}
    return s.data.length;
}

void main(string[] args) {
    int n = args.length == 2 ? to!int(args[1]) : 100;
    writeln(test(n));
}

--------------------------

// D program #4
import std.stdio, std.conv, std.array, core.stdc.stdio,
       core.stdc.stdlib, std.traits, core.exception, core.bitop;

uint nextPow2(uint n) {
    if (n == 0)
        return 1;
    int first_bit_set = bsr(n);
    if ((1 << first_bit_set) == n)
        return n;
    return 2 << first_bit_set;
}

bool isPow2(long x) {
    return (x < 1L) ? false : !(x & (x-1L));
}

struct ArrayBuilder(T, double FAST_GROW=2, double SLOW_GROW=1.3, int
BIG_MEM=(1<<27)/T.sizeof) {
    const int STARTING_SIZE = 4;

    static assert(FAST_GROW > 1);
    static assert(SLOW_GROW > 1);
    static assert(BIG_MEM > 1);
    static assert(FAST_GROW >= SLOW_GROW);

    T* data;
    int _length, _capacity;

    void opCatAssign(T[] array) {
        int newlen = this._length + array.length;

        if (newlen > this._capacity) {
            if (newlen < STARTING_SIZE)
                this._grow_capacity(STARTING_SIZE);
            else if (newlen > BIG_MEM)
                this._grow_capacity(cast(int)((newlen + 1) * SLOW_GROW));
            else
                this._grow_capacity(cast(int)(nextPow2(newlen + 1) *
FAST_GROW));
        }

        static if (isStaticArray!(T))
            this.data[this._length .. newlen][] = array[];
        else
            this.data[this._length .. newlen] = array[];

        this._length = newlen;
    }

    T[] toarray() {
        return this.data[0 .. this._length];
    }

    void _grow_capacity(int new_capacity) {
        assert(new_capacity >= 0, "ArrayBuilder!()._grow_capacity < 0 internal
error.");

        this.data = cast(T*)realloc(this.data, new_capacity * T.sizeof);
        if (this.data is null)
            throw new OutOfMemoryError();
        this._capacity = new_capacity;
    }
}

char[] fastUintToString(T)(T u) if (is(T == uint)) {
    if (u < 10)
        return (cast(char[])"0123456789")[u .. u + 1];
    else {
        static char[10] buffer = void;

        buffer[$ - 1] = cast(char)((u % 10) + '0');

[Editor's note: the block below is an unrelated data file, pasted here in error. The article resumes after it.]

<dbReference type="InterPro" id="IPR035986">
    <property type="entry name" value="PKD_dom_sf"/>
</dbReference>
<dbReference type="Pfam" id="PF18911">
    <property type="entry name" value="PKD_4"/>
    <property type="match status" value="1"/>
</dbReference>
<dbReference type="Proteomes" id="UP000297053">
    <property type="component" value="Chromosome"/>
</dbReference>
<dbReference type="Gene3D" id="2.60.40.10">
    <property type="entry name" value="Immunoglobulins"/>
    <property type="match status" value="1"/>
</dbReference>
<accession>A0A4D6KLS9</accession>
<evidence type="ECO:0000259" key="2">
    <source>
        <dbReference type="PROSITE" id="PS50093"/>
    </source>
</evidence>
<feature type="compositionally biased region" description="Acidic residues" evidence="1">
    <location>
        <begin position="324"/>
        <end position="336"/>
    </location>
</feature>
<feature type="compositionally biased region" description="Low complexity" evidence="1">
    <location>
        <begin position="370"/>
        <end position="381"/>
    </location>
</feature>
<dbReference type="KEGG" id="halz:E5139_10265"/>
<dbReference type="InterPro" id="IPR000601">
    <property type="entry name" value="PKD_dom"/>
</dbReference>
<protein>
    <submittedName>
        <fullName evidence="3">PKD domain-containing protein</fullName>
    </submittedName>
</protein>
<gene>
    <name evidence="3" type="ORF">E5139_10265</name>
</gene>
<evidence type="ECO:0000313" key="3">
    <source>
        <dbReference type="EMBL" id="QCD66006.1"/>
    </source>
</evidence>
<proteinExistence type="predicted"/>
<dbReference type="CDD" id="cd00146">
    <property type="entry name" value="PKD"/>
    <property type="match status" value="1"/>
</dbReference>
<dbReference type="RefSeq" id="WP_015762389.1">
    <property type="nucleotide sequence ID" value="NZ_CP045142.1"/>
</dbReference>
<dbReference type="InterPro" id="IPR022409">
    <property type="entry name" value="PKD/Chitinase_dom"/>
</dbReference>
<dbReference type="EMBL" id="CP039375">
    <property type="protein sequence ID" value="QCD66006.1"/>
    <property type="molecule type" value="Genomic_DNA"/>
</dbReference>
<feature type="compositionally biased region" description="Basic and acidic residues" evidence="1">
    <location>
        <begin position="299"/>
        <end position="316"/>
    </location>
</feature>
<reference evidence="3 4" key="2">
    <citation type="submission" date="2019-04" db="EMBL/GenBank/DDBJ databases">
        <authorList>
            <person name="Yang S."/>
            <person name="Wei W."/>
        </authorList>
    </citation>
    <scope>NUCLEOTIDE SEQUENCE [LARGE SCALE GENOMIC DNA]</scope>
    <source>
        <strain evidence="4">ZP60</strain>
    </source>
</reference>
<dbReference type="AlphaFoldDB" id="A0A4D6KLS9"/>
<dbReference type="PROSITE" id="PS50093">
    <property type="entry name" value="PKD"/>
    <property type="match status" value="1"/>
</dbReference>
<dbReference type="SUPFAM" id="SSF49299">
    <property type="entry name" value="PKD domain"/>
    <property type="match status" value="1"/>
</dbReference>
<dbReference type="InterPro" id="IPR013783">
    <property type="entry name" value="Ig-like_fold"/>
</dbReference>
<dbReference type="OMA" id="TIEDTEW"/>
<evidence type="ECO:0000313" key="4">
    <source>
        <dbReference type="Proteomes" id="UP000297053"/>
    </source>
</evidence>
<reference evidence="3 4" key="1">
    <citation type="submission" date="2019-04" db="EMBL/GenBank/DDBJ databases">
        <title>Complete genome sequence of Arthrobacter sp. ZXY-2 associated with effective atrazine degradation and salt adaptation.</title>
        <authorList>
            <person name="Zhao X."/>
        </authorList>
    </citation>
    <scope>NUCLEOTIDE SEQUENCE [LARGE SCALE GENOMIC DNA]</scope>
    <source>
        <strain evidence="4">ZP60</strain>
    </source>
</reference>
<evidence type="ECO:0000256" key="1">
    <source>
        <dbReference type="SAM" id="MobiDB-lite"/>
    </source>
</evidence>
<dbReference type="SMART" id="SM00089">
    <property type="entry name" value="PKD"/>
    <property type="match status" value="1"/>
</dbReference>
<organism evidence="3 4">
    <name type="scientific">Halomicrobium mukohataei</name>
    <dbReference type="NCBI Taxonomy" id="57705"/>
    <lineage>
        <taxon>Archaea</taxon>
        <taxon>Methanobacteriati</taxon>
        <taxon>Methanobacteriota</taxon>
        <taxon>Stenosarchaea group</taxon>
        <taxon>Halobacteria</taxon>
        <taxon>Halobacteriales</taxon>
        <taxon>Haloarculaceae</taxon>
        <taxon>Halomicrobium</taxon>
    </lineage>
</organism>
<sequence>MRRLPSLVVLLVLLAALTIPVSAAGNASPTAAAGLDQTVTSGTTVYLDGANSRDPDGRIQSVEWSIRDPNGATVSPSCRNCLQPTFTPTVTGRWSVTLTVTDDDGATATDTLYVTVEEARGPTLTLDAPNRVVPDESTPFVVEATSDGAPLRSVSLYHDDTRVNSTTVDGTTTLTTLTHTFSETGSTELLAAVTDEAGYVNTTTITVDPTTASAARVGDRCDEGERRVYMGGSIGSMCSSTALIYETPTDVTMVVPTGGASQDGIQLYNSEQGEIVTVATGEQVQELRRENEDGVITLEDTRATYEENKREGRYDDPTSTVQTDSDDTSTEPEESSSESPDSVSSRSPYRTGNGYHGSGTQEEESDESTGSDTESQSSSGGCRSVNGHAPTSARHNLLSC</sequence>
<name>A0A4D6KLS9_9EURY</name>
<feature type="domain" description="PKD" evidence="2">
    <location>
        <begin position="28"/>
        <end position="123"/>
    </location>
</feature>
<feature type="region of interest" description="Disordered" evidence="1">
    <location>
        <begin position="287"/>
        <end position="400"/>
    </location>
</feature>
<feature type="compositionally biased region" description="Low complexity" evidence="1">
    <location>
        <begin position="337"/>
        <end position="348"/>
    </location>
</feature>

u /= 10;

        buffer[$ - 2] = cast(char)((u % 10) + '0');
        u /= 10;
        if (!u) return buffer[$-2 .. $];

        buffer[$ - 3] = cast(char)((u % 10) + '0');
        u /= 10;
        if (!u) return buffer[$-3 .. $];

        buffer[$ - 4] = cast(char)((u % 10) + '0');
        u /= 10;
        if (!u) return buffer[$-4 .. $];

        buffer[$ - 5] = cast(char)((u % 10) + '0');
        u /= 10;
        if (!u) return buffer[$-5 .. $];

        buffer[$ - 6] = cast(char)((u % 10) + '0');
        u /= 10;
        if (!u) return buffer[$-6 .. $];

        buffer[$ - 7] = cast(char)((u % 10) + '0');
        u /= 10;
        if (!u) return buffer[$-7 .. $];

        buffer[$ - 8] = cast(char)((u % 10) + '0');
        u /= 10;
        if (!u) return buffer[$-8 .. $];

        buffer[$ - 9] = cast(char)((u % 10) + '0');
        u /= 10;
        if (!u) return buffer[$-9 .. $];

        buffer[$ - 10] = cast(char)((u % 10) + '0');
        return buffer;
    }
}

int test(int n) {
    ArrayBuilder!char s;
    char[15] buffer;
    foreach (i; 0 .. n)
        s ~= fastUintToString(cast(uint)i);
    return s.toarray.length;
}

void main(string[] args) {
    int n = args.length == 2 ? to!int(args[1]) : 100;
    writeln(test(n));
}

--------------------------

Bye,
bearophile
Mar 17 2011
parent reply "Robert Jacques" <sandford jhu.edu> writes:
On Thu, 17 Mar 2011 11:06:34 -0400, bearophile <bearophileHUGS lycos.com>